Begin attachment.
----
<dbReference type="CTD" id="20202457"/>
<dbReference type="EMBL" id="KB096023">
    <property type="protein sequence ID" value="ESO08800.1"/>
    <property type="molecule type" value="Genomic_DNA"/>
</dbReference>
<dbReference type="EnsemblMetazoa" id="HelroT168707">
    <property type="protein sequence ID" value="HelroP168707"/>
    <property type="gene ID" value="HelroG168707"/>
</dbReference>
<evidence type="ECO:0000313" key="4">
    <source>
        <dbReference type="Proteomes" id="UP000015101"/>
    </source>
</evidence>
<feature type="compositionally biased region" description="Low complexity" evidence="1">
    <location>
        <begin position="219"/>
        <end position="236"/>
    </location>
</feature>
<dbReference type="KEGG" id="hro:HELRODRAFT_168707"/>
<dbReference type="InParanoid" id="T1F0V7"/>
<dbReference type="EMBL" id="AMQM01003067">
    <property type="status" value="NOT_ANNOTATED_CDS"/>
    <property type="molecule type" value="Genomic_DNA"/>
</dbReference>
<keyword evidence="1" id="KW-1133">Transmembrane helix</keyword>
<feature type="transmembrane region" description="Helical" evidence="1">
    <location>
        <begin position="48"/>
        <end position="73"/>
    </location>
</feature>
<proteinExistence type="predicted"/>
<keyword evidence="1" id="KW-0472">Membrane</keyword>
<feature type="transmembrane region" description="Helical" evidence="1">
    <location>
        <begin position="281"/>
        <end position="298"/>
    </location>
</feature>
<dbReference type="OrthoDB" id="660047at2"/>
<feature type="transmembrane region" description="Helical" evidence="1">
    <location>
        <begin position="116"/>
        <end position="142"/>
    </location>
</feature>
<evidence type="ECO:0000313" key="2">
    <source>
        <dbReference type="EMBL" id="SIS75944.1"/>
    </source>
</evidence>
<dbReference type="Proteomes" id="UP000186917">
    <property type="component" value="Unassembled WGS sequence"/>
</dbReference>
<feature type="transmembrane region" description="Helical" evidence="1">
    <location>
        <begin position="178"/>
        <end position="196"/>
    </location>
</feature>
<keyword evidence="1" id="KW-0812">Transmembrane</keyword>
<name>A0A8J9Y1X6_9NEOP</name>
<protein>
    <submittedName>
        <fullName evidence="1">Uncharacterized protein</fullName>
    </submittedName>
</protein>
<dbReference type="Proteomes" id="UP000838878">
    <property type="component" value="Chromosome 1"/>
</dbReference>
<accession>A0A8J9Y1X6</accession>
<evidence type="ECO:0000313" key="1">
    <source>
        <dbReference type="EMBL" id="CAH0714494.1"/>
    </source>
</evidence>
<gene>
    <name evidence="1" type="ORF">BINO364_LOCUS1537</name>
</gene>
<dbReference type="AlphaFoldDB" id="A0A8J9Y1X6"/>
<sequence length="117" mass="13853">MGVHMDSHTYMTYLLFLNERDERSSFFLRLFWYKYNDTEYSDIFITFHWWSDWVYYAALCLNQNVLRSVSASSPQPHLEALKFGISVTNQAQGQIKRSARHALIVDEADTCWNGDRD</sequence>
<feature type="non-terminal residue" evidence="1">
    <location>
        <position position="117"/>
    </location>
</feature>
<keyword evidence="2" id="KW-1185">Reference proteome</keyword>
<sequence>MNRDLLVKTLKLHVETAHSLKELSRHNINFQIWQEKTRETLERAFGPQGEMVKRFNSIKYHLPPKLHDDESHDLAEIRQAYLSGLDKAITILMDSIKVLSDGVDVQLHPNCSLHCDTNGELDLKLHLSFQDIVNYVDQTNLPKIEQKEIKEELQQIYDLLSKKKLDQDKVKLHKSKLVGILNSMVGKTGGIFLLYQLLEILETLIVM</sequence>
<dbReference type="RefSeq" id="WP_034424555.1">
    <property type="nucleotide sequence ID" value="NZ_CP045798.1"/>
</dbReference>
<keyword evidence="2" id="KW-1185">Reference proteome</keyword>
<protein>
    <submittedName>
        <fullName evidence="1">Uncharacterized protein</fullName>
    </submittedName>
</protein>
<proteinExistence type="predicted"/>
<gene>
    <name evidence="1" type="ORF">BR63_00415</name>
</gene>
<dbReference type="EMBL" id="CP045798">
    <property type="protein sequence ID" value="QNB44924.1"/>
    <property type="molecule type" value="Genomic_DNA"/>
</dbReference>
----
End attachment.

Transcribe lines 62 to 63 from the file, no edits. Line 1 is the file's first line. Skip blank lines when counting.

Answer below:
</feature>
<keyword evidence="1" id="KW-0812">Transmembrane</keyword>